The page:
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Old 10-17-2020, 03:27 PM   #1
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Thoughts on 400w Renogy Solar kit

Iím looking for some thoughts or opinions before I make a purchase.
From my reading, this kit seems to be pretty good, no? Mono panels and MPPT 40 amp controller with BT. This is the best price Iíve seen for the kit, whether on Renogyís website or Amazon.

https://www.ebay.com/itm/283906206901

I have 230 amp hours in two 6v batteries, and a 1000w inverter that runs the residential fridge and tvís. I also have a 4K Onan not-so-quiet generator.
Iím just looking to run the generator less when not ďplugged in.Ē

Thanks,
Robb
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Old 10-17-2020, 04:14 PM   #2
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I think you can do as well and have a better controller if you buy individual components. Renogy panels are fine, but I would get a Victron controller like this one: https://www.amazon.com/SmartSolar-MP...s%2C190&sr=8-4

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Old 10-17-2020, 04:17 PM   #3
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I run Renogy Solar and Renogy Lithium and have no complaints. Victron makes good stuff as well, I use the Victron 712 battery monitor.
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Old 10-17-2020, 06:02 PM   #4
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I do not know about the quality of the Renogy solar panels or their solar controller but I have not had a good experience with their support concerning my Renogy 40 amp DC-DC charger and you might want to check into what support you would get.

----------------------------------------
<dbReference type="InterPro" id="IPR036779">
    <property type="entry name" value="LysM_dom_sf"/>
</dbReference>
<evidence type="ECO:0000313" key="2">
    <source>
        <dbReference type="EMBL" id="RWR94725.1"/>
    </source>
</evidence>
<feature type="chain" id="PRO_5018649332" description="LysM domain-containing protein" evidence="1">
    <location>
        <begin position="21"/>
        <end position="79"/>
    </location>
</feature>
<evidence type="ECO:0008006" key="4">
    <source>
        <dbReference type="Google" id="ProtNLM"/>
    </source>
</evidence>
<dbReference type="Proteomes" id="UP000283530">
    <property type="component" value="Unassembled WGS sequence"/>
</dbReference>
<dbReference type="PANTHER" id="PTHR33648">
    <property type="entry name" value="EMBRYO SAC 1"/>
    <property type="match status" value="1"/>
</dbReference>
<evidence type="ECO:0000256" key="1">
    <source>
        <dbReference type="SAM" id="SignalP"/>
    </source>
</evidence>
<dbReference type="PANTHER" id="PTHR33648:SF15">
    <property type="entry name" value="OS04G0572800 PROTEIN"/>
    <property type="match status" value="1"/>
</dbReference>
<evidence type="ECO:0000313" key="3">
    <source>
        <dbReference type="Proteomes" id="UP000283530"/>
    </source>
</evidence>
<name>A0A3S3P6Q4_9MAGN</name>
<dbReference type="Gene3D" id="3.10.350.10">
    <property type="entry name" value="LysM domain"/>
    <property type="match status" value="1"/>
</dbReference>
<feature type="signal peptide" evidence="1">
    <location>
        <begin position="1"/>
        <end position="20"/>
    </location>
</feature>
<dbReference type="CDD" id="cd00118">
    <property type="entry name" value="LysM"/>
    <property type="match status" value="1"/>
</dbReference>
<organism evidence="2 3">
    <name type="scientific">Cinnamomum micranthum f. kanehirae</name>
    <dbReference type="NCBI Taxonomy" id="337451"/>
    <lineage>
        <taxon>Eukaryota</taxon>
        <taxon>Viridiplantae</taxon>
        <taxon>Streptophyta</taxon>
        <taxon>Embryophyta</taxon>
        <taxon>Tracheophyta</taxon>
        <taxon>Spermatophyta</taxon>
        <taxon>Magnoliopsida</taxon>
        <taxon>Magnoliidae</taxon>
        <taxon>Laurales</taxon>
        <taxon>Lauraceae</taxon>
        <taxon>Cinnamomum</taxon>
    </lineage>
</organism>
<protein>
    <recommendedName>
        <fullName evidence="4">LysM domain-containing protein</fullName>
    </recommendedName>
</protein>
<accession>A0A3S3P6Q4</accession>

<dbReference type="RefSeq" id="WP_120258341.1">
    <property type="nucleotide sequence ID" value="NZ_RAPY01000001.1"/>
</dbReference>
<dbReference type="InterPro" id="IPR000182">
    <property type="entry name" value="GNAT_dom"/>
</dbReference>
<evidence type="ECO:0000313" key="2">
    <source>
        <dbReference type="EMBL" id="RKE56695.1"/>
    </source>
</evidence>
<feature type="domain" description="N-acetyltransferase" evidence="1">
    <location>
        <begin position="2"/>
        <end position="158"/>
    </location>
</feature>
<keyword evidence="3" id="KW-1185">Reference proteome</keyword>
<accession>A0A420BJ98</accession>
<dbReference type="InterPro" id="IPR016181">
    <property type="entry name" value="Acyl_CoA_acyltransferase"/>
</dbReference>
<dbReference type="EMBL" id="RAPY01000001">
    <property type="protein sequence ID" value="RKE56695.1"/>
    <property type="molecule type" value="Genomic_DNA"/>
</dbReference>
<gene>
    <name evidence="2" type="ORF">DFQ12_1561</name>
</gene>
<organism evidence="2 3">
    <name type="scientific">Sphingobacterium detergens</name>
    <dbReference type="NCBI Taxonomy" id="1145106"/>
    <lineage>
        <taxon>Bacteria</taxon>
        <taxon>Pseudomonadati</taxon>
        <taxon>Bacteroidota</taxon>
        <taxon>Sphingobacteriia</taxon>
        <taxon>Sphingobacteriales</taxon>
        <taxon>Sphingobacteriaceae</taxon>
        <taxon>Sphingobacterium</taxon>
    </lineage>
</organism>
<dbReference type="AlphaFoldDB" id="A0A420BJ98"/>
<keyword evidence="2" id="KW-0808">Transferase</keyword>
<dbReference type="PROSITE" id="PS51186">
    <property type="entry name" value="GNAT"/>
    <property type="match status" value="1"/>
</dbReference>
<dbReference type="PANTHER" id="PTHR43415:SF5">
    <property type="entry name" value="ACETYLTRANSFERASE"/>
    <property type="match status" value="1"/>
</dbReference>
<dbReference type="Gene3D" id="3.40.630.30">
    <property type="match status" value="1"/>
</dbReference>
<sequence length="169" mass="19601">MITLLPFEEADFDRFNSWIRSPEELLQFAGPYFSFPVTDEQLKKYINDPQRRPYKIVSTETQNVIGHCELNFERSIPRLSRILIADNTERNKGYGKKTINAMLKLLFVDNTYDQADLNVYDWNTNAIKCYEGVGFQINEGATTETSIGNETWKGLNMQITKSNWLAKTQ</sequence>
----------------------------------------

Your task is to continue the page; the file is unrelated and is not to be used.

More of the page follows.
The issue with the 40 amp charger started 6 months ago, shortly after I bought it. I reported issues with it and kept getting put off and put off, and once being ignored in my emails for 2 months until I managed to upgrade my request to someone else. Even now, about a month after they received the charger to fix under warranty apparently no one has even looked at it.

They also have a phone support line, but you need to get on that line immediately after they open. When I called about 5 minutes after the line opened I was told I was something like number 50 in line, and when I called back later in the day I was told I was something like number 120 in line.

My experience with their equipment is that if it works, it works well and is well worth the price but if it needs repair work you may be out of luck. In the end I solved my problem by buying the Viltron 30 amp DC-DC charger, but perhaps you will have more luck than I.
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Old 10-17-2020, 06:19 PM   #5